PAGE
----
Synchronous Motor Rotor Fault Analysis
A large 8,000 HP, 13.2 kV, 200 RPM synchronous motor that operates a reciprocating compressor at a chemical plant tripped on ‘short-circuit’ warning during startup, using a General Electric Multilin®, in 65 milli-seconds.
The motor was tested using a number of different technologies, including surge comparison testing, which did not detect a fault.
An ALL-TEST IV PRO™ was then used to investigate the winding and isolate the fault.
Location: Mid-Western Petro-Chemical Plant
Equipment: 8,000 HP, 13.2 kV, 200 RPM Synchronous Motor on Reciprocating Compressor
Effected Systems: 25% of Plant Compressed Air
Failure Cost: ~$125,000 per hour
The initial test provided the following results:
These readings clearly indicated a fault (I/F and Phase Angle). In order to investigate further, and to isolate the fault, additional readings were taken with the rotor moved a few degrees.
Motor Rotor Faults Found
As observed, there were most likely several motor rotor faults as the fault readings follow the re-positioning of the rotor. In addition, impedance and inductance readings do not follow each other, indicating that the winding was in poor condition (confirmed based upon previous partial discharge testing).
The initial conclusion was, based upon how quickly the motor protection tripped, that there was either a catastrophic stator winding failure or that there was a problem with one of the secondary circuits. Based upon two ALL-TEST IV PRO™ test results, there were definite rotor coil faults.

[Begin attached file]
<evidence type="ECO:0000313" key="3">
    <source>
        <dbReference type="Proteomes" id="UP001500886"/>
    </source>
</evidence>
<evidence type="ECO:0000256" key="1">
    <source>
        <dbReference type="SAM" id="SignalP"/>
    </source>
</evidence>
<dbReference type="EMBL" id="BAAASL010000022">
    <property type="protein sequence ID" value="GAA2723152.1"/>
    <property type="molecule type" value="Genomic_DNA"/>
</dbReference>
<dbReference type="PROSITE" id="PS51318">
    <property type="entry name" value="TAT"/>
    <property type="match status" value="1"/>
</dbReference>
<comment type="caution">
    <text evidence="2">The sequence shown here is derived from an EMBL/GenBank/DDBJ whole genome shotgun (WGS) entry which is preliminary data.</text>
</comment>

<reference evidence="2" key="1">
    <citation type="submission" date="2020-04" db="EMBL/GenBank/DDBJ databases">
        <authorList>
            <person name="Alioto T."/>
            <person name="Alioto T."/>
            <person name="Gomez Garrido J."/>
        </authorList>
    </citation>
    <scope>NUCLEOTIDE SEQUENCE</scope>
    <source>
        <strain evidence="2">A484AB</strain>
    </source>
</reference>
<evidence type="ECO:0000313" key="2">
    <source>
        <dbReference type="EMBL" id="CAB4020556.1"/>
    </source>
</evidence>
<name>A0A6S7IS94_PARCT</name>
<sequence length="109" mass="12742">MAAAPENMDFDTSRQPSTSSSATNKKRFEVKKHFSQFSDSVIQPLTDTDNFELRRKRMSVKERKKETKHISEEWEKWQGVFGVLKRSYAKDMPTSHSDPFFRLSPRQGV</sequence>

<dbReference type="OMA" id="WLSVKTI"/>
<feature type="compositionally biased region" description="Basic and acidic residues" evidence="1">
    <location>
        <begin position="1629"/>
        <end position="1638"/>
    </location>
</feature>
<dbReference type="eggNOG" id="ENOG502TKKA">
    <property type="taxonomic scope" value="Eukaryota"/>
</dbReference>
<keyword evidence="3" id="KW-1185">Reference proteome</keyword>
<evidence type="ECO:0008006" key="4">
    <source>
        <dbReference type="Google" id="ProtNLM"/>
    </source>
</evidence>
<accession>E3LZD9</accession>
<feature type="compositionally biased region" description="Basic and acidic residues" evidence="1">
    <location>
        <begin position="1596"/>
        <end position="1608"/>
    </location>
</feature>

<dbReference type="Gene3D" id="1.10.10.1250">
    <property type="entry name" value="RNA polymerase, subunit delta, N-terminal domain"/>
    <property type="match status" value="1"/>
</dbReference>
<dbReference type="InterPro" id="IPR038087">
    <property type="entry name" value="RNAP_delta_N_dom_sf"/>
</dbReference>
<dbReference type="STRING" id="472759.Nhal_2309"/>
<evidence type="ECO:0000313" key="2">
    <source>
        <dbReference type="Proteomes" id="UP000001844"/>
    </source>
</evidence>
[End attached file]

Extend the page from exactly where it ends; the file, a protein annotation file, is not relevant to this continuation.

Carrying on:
Upon disassembly for further troubleshooting, four of 36 coils on the rotor were found to be completely shorted with another two less severely shorted. In order to get the equipment operating, four spare coils were used to get the motor running while plans were made for rewinding of the motor during the next planned shutdown.
Tests of the secondary (rotor) controls showed damage caused by the rotor short which caused the motor to trip off-line quickly. This circuit was also repaired.
The ALL-TEST IV PRO™ was used to identify a fault that had critical equipment off-line for more than a day while other equipment was used to troubleshoot.
The fault was not identified until the ALL-TEST IV PRO™ was used over a period of 45 minutes. Lost time accounted for several million dollars in lost production.
On a subsequent fault, the ALL-TEST IV PRO™ was used to verify that the motor was in acceptable condition prior to startup and only required minutes with definite results, allowing the motor to be brought back online quickly.
The ALL-TEST IV PRO™ allowed for a complete view of the electrical condition of the motor, identifying whether motor rotor faults existed with a minimum loss in troubleshooting time.
Because the equipment was off-line, the only equipment that was capable of performing this type of test was a motor circuit analyzer.
Periodic testing using the ALL-TEST IV PRO™ would have identified the failure occurring over time before any other type of test method.